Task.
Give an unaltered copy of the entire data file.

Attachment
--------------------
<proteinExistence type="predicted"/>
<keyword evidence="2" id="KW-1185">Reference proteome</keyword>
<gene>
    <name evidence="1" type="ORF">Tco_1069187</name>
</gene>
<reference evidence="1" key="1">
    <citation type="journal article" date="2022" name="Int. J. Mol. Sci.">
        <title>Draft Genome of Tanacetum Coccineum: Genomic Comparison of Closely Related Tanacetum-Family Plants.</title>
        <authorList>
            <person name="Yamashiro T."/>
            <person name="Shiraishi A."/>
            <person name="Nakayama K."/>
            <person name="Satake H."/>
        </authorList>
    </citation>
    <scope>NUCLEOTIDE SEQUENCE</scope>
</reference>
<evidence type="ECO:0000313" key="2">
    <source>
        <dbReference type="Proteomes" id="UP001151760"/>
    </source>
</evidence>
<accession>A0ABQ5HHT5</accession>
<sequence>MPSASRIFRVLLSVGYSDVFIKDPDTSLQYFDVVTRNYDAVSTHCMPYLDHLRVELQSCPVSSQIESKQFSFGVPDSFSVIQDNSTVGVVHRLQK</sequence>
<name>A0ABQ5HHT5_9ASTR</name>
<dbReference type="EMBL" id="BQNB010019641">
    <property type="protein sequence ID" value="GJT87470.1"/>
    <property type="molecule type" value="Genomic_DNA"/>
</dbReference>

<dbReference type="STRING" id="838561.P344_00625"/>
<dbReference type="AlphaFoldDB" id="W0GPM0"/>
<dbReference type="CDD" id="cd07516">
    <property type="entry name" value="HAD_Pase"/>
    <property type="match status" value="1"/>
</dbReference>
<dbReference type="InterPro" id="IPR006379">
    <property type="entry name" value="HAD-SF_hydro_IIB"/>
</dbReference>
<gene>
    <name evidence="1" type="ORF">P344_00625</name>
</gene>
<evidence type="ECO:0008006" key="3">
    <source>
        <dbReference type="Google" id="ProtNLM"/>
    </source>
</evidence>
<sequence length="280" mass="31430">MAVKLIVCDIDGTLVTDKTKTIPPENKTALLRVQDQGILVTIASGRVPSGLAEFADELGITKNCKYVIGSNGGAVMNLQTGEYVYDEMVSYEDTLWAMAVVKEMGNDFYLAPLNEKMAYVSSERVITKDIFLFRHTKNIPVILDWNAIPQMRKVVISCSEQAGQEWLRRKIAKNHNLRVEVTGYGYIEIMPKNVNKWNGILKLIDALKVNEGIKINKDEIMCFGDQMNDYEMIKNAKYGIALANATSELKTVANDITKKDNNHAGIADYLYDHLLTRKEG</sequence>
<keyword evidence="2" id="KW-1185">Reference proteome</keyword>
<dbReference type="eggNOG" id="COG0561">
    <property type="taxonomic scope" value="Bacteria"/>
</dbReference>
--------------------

<proteinExistence type="predicted"/>
<keyword evidence="2" id="KW-1185">Reference proteome</keyword>
<gene>
    <name evidence="1" type="ORF">Tco_1069187</name>
</gene>
<reference evidence="1" key="1">
    <citation type="journal article" date="2022" name="Int. J. Mol. Sci.">
        <title>Draft Genome of Tanacetum Coccineum: Genomic Comparison of Closely Related Tanacetum-Family Plants.</title>
        <authorList>
            <person name="Yamashiro T."/>
            <person name="Shiraishi A."/>
            <person name="Nakayama K."/>
            <person name="Satake H."/>
        </authorList>
    </citation>
    <scope>NUCLEOTIDE SEQUENCE</scope>
</reference>
<evidence type="ECO:0000313" key="2">
    <source>
        <dbReference type="Proteomes" id="UP001151760"/>
    </source>
</evidence>
<accession>A0ABQ5HHT5</accession>
<sequence>MPSASRIFRVLLSVGYSDVFIKDPDTSLQYFDVVTRNYDAVSTHCMPYLDHLRVELQSCPVSSQIESKQFSFGVPDSFSVIQDNSTVGVVHRLQK</sequence>
<name>A0ABQ5HHT5_9ASTR</name>
<dbReference type="EMBL" id="BQNB010019641">
    <property type="protein sequence ID" value="GJT87470.1"/>
    <property type="molecule type" value="Genomic_DNA"/>
</dbReference>

<dbReference type="STRING" id="838561.P344_00625"/>
<dbReference type="AlphaFoldDB" id="W0GPM0"/>
<dbReference type="CDD" id="cd07516">
    <property type="entry name" value="HAD_Pase"/>
    <property type="match status" value="1"/>
</dbReference>
<dbReference type="InterPro" id="IPR006379">
    <property type="entry name" value="HAD-SF_hydro_IIB"/>
</dbReference>
<gene>
    <name evidence="1" type="ORF">P344_00625</name>
</gene>
<evidence type="ECO:0008006" key="3">
    <source>
        <dbReference type="Google" id="ProtNLM"/>
    </source>
</evidence>
<sequence length="280" mass="31430">MAVKLIVCDIDGTLVTDKTKTIPPENKTALLRVQDQGILVTIASGRVPSGLAEFADELGITKNCKYVIGSNGGAVMNLQTGEYVYDEMVSYEDTLWAMAVVKEMGNDFYLAPLNEKMAYVSSERVITKDIFLFRHTKNIPVILDWNAIPQMRKVVISCSEQAGQEWLRRKIAKNHNLRVEVTGYGYIEIMPKNVNKWNGILKLIDALKVNEGIKINKDEIMCFGDQMNDYEMIKNAKYGIALANATSELKTVANDITKKDNNHAGIADYLYDHLLTRKEG</sequence>
<keyword evidence="2" id="KW-1185">Reference proteome</keyword>
<dbReference type="eggNOG" id="COG0561">
    <property type="taxonomic scope" value="Bacteria"/>
</dbReference>